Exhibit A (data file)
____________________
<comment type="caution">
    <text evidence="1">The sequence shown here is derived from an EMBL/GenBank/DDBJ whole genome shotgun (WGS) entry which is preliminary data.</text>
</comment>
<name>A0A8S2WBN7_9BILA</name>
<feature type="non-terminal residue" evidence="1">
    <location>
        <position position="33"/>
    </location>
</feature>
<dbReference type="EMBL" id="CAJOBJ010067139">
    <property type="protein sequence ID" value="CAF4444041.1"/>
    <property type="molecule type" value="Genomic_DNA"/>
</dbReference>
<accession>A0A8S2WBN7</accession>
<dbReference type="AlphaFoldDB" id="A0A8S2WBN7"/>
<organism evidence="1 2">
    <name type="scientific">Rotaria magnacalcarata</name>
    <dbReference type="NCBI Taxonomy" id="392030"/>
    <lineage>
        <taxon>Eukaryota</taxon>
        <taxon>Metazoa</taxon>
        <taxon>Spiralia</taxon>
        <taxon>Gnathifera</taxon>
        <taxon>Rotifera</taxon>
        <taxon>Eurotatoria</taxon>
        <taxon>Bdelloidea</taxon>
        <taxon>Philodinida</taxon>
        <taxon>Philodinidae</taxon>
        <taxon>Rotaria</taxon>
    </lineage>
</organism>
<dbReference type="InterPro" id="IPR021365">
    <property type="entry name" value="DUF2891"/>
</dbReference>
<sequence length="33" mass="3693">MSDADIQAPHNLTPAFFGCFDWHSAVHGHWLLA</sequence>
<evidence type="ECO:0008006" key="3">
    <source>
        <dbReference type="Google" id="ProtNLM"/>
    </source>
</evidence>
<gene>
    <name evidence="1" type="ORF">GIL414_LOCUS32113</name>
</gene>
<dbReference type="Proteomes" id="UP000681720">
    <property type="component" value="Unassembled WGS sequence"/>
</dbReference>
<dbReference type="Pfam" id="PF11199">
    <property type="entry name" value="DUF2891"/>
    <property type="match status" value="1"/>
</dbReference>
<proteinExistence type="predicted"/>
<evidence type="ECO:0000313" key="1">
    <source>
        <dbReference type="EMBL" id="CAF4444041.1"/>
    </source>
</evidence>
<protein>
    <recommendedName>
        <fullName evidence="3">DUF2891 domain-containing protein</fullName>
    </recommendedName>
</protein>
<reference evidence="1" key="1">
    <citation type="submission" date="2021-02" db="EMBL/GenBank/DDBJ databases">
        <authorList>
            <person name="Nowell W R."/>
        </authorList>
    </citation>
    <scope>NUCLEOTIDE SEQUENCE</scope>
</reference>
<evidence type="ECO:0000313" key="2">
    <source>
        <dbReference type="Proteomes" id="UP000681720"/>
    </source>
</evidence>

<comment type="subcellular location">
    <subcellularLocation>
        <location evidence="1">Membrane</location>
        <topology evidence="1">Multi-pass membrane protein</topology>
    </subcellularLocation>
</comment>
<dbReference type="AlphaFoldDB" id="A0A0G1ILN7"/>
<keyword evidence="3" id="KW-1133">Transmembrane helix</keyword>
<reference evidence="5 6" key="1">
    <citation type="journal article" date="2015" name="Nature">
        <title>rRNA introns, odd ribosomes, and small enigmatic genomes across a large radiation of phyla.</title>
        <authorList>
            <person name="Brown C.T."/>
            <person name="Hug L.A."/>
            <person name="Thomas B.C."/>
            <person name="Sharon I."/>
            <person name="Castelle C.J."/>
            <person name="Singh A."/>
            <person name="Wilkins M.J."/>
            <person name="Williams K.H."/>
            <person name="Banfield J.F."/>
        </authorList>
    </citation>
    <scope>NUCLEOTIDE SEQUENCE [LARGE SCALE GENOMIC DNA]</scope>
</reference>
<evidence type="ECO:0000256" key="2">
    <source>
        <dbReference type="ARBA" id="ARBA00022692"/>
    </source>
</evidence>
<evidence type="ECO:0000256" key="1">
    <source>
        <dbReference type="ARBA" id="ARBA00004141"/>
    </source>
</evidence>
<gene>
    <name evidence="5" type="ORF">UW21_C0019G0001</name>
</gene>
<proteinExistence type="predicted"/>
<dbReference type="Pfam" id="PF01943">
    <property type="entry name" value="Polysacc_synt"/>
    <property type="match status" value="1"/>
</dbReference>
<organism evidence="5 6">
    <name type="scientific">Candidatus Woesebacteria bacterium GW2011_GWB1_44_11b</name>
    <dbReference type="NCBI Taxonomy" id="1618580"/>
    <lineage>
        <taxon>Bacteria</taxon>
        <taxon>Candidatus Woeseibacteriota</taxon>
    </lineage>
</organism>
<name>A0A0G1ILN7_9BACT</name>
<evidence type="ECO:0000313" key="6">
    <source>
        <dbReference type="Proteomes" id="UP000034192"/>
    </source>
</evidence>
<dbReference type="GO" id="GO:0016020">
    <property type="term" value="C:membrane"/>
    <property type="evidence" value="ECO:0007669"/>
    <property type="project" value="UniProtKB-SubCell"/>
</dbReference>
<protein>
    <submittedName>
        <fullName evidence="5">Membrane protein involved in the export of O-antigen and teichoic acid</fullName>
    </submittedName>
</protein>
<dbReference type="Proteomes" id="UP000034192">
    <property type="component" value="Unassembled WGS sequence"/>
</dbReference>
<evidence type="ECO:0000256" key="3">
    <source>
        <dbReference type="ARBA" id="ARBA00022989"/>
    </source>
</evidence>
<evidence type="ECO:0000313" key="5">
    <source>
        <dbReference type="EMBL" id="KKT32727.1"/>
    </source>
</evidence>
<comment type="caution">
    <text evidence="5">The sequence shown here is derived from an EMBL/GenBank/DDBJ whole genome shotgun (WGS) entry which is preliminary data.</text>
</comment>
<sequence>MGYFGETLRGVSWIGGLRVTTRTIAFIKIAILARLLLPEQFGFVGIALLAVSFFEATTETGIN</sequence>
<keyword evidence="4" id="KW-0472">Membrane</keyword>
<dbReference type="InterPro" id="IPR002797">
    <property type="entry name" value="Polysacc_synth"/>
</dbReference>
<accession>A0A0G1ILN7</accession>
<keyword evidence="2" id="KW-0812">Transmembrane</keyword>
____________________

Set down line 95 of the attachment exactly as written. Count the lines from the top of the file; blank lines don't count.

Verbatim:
            <person name="Banfield J.F."/>